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GARZ4LIB

Second Generation Librarian.

Today was the first day of the Toronto Comics Arts Festival (TCAF) – “Hooray!” says I and hundreds of other people who crowded into the Toronto Reference Library. I went to TCAF for the first time last year and was kind overwhelmed by everything to see (and buy!) during the second day of the festival. In the intervening year I’ve learned much more about the comic book world here in Toronto and this year I had An Agenda. On Saturday I went to a few panel discussions one of the “Perils of Autobiography” (featuring Tory Woollcott, Erika Moen, Marc Ellerby, Adam Cadwell, and Adam Bourret – awesome type people) and the other on the future of comics for kids called “Comics for Kids: What’s Next?” One of my professional goals for the year 2010 is to improve the scope and marketing of the graphic novel collection in my branch, so I felt like this would be an interesting place to get some new titles and selection guidelines.  The panel itself included: Raina Telgemeier (Smile), Frank Cammuso (Knights of the Lunch Table), Clayton Hamner (CTON’s Super A-maze-ing Year of Crazy Comics!), Karen Li (Editor, Kids Can Press),Eva Volin (Librarian), and Diana Maliszewski (Teacher), and moderated by Scott Robins, who blogs for the School Library Journal “Good Comics for Kids” blog. I did get some good suggestions for titles (despite my consumption of comics, most of them aren’t meant for kids… I need to read more!) but also some excellent points about promoting the comic book to parents, teachers and librarians and the future of the kids graphic novel. Here are some of the ones that stuck with me…

The creators say that we are in need of YA graphic novels! Non-superhero esque, that is. Eva Volin (the librarian on the panel) has the answers… of course the librarian has the answers. Check her out!

Even though it seems like graphic novels have generally been accepted into the greater canon of literary works in their own right, (see graphic novels receiving literary awards previously won by text-only books and a graphic novel presence on recommended reading lists), really we have to get more people to hop on the bandwagon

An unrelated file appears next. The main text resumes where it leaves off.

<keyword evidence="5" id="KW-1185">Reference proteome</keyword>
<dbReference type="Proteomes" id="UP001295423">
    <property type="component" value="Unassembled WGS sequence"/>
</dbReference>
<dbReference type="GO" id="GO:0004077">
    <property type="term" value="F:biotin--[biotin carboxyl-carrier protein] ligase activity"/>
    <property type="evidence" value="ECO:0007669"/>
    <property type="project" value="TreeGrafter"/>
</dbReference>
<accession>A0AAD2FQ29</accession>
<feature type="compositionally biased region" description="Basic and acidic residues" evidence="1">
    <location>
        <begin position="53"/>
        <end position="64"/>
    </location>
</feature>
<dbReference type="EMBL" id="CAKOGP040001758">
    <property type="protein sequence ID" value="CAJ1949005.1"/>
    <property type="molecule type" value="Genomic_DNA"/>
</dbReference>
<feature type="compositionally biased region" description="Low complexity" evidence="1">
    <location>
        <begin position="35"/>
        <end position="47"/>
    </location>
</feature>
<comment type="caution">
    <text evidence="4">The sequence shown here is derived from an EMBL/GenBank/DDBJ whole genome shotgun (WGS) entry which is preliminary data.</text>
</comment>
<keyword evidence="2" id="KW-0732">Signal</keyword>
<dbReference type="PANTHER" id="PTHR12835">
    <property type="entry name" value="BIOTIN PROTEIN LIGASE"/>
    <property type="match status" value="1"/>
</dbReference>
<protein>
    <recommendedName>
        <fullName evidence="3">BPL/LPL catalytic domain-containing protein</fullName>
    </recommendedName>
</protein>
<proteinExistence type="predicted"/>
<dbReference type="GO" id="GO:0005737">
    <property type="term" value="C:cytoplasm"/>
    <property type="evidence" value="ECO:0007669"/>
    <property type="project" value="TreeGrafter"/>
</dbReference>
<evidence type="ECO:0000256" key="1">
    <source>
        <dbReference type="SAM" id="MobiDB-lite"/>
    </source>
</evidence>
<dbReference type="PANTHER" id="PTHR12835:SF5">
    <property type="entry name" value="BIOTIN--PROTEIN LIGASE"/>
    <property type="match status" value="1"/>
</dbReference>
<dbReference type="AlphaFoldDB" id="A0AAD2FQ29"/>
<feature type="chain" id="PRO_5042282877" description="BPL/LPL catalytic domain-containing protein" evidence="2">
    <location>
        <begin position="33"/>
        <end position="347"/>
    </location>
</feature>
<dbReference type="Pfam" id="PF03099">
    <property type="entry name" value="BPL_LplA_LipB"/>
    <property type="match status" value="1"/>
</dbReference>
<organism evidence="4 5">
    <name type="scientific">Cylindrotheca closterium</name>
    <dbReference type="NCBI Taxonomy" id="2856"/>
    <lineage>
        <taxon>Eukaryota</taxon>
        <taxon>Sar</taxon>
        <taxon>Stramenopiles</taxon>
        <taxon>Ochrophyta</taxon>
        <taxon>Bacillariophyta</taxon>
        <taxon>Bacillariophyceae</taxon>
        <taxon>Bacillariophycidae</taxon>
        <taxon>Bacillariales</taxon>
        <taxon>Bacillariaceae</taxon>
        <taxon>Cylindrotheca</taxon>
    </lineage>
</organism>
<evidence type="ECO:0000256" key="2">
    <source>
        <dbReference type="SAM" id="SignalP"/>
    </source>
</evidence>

When your colleagues and customers are hopping on the bandwagon sometimes they do so with skewed views of comics. Graphic novels are NOT just a “gateway to ‘real reading'” as so many people think – they are a valid reading experience in and of themselves. Volin says that she’s actually counted the number of words in a graphic novel and a text-only novel of the same length and found them to be more or less of the same word count. Not to mention the visual literacy involved in reading graphic novels. Some panelists argued, truthfully, that people have no problem with kids reading picture books, which are essentially the same thing, so why all this resistance to comics books? Pictures help readers decode language so to integrate images and words for readers of a certain level, it does a lot more for them in terms of success in reading, rather than a text-only format. I would also argue that graphic novels do what picture books are meant to do, but on visual steroids. Yes – they also provide visual clues to what is going on in the text, but picture books have one image to illustrate what is being described in the text on that page. Graphic novels have, or should have, all sorts of imagery from which the reader can extrapolate meaning from the image alone. This is a wholly different skill that we need to cultivate in our readers.

Graphic novels, especially for children, are at risk of not being published as frequently because they are extremely expensive to publish and also because of scanlation, they are being ripped off via the internet so while they may have a lot of readership, it may have nothing to do with how many copies they actually sell. Stacy King, a YA novelist who also works as the marketing manager for Udon Publishing, (and a friend of mine), actually had to explain this phenomenon to me after the panel was over.  (And I apologize if I mess it up, now…) In the history of manga publishing, it used to be that you had these manga pages in Japanese that people would scan post online and then also have a translated file for each panel so you could read, look, and laugh along.  This became such a big thing with such a dedicated following that now manga lovers have the option of reading pre-translated works (put out by people like Udon). Hooray, right? Well, as the technology has advanced, so has the amount of scanned works that are ripped off as bit torrents and downloaded by children (and everyone else) everywhere! This is problematic for publishers, obviously, but it also is problematic for the creators who are sometimes contracted to write or draw a certain series of graphic novels, but because of the scanlation phenomenon, publishers may choose not continue to produce the work.  I think, this is very obviously where the library comes in. We need to advocate the true value of graphic novels to parents, teachers, and yes, other librarians in our community. We need to make sure we have a wide selection of graphic novels from the commercially popular to the quality (and yes, sometimes they are one and the same). We need to continue to market ourselves as a free service and tell our customers that they don’t need to be dependent on downloading to get what they want to read for free, because … we have it! We also need to teach our customers that downloading is illegal, and hurts a lot of people in the industry of creation. So, in conclusion – Hooray graphic novels! And I will get down off my soapbox, now.

(A big thanks to Toronto Comics Arts Festival (Christopher Butcher in particular), the panelists and moderator for making this possible.) 🙂

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